The Dutch Grand Prix will return to the Formula 1 calendar in 2020 for the first time since 1985.
The race is expected to take place at the historic Zandvoort circuit from 8-10 May. The Spanish Grand Prix was held over that weekend this season.
F1 bosses are hoping to benefit from the surge in interest in Red Bull’s Dutch driver Max Verstappen.
“A Dutch Grand Prix, with Max’s popularity, will be immense,” said Red Bull team boss Christian Horner.
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As Verstappen has become one of F1’s biggest stars, European races have been attended by huge numbers of Dutch fans, the vast majority wearing orange shirts in the national colours. Zandvoort, which is on the coast close to Amsterdam, is expected to be a sell-out.
Zandvoort will be the second new track to be added to the calendar in 2020, following the announcement of a street race in the Vietnamese capital Hanoi.
Chase Carey, chairman and chief executive of Formula 1, said: “We’re particularly pleased to announce that Formula 1 is returning to race in the Netherlands, at the Zandvoort track.
“From the beginning of our tenure in Formula 1, we said we wanted to race in new venues, while also respecting the sport’s historic roots in Europe.”
If no races are removed, that would mean a record-breaking 23-race calendar at a time when teams are keen to keep the number at the current 21 or even fewer.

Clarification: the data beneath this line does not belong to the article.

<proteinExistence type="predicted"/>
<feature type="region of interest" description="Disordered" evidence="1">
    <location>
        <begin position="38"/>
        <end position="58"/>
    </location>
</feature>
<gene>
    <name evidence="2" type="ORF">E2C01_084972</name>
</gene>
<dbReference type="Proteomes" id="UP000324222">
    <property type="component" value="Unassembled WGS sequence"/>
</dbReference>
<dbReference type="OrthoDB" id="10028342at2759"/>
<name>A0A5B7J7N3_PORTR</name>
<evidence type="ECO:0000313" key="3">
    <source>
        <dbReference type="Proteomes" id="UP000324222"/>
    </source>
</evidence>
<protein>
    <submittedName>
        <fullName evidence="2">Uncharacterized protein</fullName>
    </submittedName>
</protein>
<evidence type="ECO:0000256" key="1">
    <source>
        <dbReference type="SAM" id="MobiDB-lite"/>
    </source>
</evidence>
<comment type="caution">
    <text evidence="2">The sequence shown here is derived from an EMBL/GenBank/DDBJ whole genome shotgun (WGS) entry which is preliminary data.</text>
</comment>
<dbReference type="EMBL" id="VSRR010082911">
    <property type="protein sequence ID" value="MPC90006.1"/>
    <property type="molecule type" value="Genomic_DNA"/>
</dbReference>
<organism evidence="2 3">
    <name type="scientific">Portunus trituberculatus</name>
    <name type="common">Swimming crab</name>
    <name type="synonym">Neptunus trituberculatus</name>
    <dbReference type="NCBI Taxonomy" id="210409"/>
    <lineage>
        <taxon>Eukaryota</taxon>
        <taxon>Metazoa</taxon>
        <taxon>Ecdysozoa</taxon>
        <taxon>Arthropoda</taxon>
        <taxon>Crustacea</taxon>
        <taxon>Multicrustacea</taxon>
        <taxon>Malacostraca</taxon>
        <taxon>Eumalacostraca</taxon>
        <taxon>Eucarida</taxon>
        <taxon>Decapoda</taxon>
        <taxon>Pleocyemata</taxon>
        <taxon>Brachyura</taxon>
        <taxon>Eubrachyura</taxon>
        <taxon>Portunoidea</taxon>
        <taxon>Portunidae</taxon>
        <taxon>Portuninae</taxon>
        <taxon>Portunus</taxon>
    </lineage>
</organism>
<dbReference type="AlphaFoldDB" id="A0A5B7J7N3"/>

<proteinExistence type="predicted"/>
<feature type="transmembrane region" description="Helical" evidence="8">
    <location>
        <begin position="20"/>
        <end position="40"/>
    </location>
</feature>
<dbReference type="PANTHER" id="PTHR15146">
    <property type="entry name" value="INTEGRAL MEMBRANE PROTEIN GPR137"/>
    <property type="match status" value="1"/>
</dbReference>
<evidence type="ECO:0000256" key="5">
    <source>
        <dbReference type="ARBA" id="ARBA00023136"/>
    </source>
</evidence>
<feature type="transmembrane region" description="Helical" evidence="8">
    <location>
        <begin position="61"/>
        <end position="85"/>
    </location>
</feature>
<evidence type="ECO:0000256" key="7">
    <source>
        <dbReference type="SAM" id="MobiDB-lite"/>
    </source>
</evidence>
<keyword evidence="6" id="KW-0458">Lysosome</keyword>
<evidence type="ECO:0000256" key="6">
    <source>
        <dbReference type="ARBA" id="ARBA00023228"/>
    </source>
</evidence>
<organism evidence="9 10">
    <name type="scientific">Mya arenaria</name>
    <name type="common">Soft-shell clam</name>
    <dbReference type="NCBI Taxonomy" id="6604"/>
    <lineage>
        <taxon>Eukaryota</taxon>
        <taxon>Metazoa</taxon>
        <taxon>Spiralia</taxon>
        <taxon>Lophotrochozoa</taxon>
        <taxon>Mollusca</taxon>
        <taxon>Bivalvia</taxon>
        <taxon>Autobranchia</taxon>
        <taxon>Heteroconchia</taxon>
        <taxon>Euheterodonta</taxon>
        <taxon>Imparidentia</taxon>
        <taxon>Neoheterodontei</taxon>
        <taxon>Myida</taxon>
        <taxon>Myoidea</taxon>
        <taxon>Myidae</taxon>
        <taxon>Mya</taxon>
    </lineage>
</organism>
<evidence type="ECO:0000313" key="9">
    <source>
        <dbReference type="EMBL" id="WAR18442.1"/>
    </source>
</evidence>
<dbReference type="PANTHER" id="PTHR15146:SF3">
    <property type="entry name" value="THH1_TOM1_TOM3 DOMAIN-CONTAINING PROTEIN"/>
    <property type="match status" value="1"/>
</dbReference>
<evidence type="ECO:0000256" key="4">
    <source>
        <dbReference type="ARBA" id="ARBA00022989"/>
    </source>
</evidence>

However, five races are out of contract at the end of this season – Britain, Germany, Italy, Mexico and Spain – and F1 insiders said at the Spanish Grand Prix last weekend that at least two and possibly three of them are likely to drop off the schedule.
Italy and F1 have announced that they have reached an “agreement in principle” to continue the race at Monza until 2024, having agreed the cost of the new contract but not yet signed it.
Silverstone is said to be close to securing a new deal, but Germany, Mexico and Spain are vulnerable, and all three could potentially go, although no formal announcements have been made.
The Dutch Grand Prix was first part of the Formula 1 World Championship in 1952 and was held 13 years in a row between 1973 and 1985, but was dropped for the 1986 season.
Jean Todt, president of motorsport’s governing body, the FIA, said: “I’m pleased to see that Zandvoort will be part of the proposed calendar for 2020, and thankful for the hard work of Formula 1 to bring the sport back to the Netherlands.
“It’s a circuit with a long and impressive history of competition and is a great challenge for drivers, and with the popularity of Max Verstappen I’m sure there will be a huge number of fans in attendance.
“There is now a lot of preparation needed to bring the circuit up to the required safety standards to host a Formula 1 race.”
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